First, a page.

Fig and Fetta Fantasia

Ever since the fresh fig supply stepped up at Casa Morgana, I’ve been imagining all sorts of fig dishes and recalling fig episodes in my semi sleep. I’m harvesting around 20 plump figs per day and many are beginning to rot on trays before my eyes. One of those memories involves making fig jam in Languedoc, France, in 1985. At one point, we had many ‘baguette with jam’ eating Australians staying with us and we were burning through the confiture at a rapid rate. We noticed a field of ripe figs going to waste and approached the farmer to ask him if we could pick them to make jam. Mais oui, he said dismissively, gesturing that the crop was nothing more than pig food. At some point mid jam making, Helen thought it would be nice to add some ginger to the mix, so we sent the 14-year-old girls off to the local supermarché to buy some. They returned empty handed. Sunshine demonstrated how many times she attempted her best pronunciation of the request. Je voudrais du ginger, s’il vous plaît, was met with blank stares, compelling the girls to adopt some very stereotyped French accents, repeating the word ginger over and over again. They were hysterical with laughter by the time they returned.

Figs and fetta, a marriage made in heaven, or Greece.

Another fig food memory was eating Saganaki served with a sweet fig sauce at Hellenic Republic, Brunswick, when it first opened. That sauce is based on dried figs with pepper and balsamic and can be served all year round with fried cheese.

This little entrée draws on both experiences. It is warm, sweet and jammy on top, and cold and salty underneath, with the nuts providing a Baklava style crunch. It takes 5 minutes to prepare and makes a very elegant starter.

Fig and Fetta Fantasia.

Ingredients, for two serves.

  • 150 gr (approx weight) quality Greek fetta cheese, sheep or goat, such as Dodoni (not Bulgarian as it has the wrong texture for this dish)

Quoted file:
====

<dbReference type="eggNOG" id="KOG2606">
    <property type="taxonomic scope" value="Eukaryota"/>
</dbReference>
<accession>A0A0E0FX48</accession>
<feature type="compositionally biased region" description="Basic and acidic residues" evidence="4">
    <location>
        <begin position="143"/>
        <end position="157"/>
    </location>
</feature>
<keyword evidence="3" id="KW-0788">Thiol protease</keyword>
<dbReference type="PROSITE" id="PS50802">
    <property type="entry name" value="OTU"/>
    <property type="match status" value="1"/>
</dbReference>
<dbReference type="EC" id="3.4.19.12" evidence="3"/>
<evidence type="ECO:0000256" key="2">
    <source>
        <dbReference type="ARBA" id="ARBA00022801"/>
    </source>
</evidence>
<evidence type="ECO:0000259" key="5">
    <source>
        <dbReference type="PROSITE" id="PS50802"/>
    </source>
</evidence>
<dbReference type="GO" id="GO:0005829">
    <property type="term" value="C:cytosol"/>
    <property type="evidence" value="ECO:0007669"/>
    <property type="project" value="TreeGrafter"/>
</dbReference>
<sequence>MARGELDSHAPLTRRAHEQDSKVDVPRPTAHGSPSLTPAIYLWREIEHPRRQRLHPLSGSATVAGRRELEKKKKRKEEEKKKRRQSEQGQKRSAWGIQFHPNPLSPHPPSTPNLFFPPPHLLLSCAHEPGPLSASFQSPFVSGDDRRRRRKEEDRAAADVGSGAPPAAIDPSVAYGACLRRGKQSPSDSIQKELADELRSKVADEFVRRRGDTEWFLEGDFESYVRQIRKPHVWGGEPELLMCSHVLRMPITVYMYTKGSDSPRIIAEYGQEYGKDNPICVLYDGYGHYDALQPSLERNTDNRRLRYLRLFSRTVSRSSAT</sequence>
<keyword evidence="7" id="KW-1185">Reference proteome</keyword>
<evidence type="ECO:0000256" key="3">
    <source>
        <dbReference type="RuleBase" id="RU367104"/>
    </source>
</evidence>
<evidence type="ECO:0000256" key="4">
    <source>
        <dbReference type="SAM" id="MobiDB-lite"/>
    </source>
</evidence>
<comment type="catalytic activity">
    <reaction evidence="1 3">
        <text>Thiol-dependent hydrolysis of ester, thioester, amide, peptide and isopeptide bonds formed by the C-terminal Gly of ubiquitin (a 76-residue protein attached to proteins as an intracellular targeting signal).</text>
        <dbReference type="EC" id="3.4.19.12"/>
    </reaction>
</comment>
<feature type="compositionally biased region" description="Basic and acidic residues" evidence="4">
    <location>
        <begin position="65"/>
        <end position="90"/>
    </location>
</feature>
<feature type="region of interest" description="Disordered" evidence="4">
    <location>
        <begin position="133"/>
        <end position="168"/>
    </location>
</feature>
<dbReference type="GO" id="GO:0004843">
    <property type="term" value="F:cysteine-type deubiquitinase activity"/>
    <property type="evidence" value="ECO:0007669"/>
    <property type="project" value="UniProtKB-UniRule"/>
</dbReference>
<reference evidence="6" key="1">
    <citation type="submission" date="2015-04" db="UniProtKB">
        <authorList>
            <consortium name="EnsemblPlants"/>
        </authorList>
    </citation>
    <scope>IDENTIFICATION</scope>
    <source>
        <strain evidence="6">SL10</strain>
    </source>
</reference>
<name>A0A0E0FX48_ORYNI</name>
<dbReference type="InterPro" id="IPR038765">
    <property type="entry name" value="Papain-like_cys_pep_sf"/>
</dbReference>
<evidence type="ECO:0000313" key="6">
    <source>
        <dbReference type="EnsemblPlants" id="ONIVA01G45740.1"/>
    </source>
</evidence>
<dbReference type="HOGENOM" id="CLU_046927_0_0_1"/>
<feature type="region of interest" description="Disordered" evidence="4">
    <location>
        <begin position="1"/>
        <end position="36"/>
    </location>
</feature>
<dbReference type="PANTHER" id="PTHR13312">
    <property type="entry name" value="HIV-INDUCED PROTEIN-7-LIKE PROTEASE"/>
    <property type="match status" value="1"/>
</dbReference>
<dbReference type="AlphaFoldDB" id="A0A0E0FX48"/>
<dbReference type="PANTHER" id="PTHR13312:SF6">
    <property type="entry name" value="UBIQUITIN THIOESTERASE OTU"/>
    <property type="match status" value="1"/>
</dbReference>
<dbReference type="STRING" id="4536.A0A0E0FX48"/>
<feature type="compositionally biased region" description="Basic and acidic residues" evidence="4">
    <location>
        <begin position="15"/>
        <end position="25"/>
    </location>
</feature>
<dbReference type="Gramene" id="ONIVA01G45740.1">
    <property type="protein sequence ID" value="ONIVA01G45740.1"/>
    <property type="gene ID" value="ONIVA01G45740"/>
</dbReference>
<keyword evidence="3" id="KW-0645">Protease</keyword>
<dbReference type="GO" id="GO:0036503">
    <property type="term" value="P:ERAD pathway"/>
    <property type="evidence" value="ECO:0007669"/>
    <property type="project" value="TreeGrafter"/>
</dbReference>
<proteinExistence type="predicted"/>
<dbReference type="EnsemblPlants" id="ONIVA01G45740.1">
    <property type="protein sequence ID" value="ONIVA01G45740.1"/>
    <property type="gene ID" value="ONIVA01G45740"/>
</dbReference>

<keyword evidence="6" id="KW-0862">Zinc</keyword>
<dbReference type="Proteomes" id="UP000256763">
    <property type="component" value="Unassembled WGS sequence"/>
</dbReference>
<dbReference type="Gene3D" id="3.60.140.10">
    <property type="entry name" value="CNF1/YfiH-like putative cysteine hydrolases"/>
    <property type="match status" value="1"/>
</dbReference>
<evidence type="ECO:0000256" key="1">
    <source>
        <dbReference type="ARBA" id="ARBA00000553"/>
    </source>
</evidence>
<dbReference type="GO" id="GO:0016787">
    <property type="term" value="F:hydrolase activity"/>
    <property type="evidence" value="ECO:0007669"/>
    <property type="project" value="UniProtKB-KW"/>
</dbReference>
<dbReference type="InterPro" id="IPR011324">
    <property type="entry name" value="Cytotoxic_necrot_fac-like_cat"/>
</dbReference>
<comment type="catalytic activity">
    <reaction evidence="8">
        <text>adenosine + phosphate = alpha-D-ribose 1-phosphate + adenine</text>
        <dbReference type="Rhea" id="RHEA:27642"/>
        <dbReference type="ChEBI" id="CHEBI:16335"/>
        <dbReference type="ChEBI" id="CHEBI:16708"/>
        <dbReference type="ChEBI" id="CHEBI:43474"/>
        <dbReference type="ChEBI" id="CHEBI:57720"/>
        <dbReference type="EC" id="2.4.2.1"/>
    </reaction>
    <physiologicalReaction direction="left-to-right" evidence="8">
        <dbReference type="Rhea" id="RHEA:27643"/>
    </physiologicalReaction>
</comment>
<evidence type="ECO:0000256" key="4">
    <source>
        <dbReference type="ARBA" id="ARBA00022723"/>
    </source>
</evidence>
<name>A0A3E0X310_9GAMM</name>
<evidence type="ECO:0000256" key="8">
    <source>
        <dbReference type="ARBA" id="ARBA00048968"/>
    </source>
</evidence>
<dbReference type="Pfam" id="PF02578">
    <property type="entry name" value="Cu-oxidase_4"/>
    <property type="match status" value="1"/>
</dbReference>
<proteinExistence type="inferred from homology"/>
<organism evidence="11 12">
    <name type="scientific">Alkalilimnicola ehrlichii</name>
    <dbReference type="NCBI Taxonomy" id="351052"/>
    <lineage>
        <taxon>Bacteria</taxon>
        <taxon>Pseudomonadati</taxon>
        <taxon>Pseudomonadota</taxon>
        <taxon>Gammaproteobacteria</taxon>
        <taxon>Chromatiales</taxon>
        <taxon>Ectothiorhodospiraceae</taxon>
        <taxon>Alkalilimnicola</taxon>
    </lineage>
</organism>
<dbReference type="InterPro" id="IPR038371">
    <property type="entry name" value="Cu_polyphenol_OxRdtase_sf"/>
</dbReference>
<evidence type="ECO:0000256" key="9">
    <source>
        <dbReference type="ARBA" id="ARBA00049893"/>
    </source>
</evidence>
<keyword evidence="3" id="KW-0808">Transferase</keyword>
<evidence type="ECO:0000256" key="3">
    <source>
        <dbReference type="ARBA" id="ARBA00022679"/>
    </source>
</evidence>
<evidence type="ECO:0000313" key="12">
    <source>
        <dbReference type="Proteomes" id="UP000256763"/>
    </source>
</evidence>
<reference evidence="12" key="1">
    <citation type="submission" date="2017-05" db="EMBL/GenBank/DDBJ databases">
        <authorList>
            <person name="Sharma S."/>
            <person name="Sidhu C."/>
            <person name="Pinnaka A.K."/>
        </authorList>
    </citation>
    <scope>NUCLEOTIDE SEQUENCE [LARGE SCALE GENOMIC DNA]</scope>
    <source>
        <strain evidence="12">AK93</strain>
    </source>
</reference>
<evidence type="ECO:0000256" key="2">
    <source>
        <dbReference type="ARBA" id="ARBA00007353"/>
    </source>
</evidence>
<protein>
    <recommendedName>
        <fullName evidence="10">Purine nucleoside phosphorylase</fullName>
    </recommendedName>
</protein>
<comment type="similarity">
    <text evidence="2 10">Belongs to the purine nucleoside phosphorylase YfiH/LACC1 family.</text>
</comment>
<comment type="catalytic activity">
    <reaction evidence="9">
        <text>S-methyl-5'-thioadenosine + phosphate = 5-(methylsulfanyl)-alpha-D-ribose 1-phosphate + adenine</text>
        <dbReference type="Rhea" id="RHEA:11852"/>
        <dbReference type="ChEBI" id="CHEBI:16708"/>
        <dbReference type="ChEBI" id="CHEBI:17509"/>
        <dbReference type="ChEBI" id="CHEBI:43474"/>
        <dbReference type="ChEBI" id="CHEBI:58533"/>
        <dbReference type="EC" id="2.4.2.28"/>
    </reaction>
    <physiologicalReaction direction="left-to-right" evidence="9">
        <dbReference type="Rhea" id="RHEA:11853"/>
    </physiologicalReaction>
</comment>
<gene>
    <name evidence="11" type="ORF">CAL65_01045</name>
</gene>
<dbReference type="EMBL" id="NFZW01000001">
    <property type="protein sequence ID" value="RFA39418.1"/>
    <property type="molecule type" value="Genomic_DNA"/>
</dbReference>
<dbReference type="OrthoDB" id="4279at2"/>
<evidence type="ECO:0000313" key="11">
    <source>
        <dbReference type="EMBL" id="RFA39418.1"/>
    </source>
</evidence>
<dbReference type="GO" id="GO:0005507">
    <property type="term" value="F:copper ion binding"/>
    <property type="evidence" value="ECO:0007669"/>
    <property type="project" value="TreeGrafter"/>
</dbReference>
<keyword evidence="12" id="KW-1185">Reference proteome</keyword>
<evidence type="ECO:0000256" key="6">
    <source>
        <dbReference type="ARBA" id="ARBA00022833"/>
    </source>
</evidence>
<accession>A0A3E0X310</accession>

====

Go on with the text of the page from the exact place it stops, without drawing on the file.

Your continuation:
• 6 large ripe figs, halved
  • 2 tablespoons honey
  • 1 dessertspoon vincotto
  • 2 tablespoons walnuts, chopped.

Cut the cold fetta into 4 thin batons.

Heat a small frying pan. Warm the honey and vincotto together until beginning to bubble. Turn down the heat and add the figs to the honey mixture. Cook gently on both sides for a few minutes so that the figs absorb some of the liquid.

Meanwhile, toast the walnut pieces in a small pan and watch that they don’t burn.

Assemble the dish by laying two fetta pieces on each serving plate. Top with hot figs and drizzle with the remaining liquid. Scatter the toasted walnuts on top.

Sweet and salty, cold and hot, smooth, sticky and crunchy.

For Lorraine at Not Quite Nigella, a fig fancier.

Smyrna Fig Tree after the rain.  Now in full production after 6 years. Will be rewarded with deep mulch.

Pearl Couscous, Halloumi and Fig Salad

Returning to the kitchen with a basket of Autumn bounty presents a challenge: pasta, soup or composed salad- that is the lunchtime question. I’m not a sandwich person: too many school and work lunches, eaten on the run, killed the sandwich option for me forever. The provincial classic, Soupe au Pistou, combining green beans, tomatoes, zucchini, new potatoes, shelled red and white beans, then topped with a spoon of pesto, is an all time favourite. Warm composed salads are the other. With a few pantry and fridge staples, such as couscous and Halloumi cheese, this salad came together magically.

Insalata di cuscus, formaggio fritto, zucchini, figo e menta.

Ingredients for two large serves

  • 100g pearl couscous
  • 1 tablespoon EV olive oil
  • 1 garlic clove, finely chopped
  • ½ red capsicum, finely diced
  • 1 cup vegetable stock
  •  Halloumi cheese, drained or one small packet, cut into serving shapes*
  • a little EV olive oil for frying and grilling
  • one small zucchini, chopped thickly into 2 cm chunks on the diagonal
  • two or more fresh ripe figs
  • honey
  • mint leaves, torn
  • ground sea salt and pepper
  • vinaigrette or lemon juice to dress (optional)

Method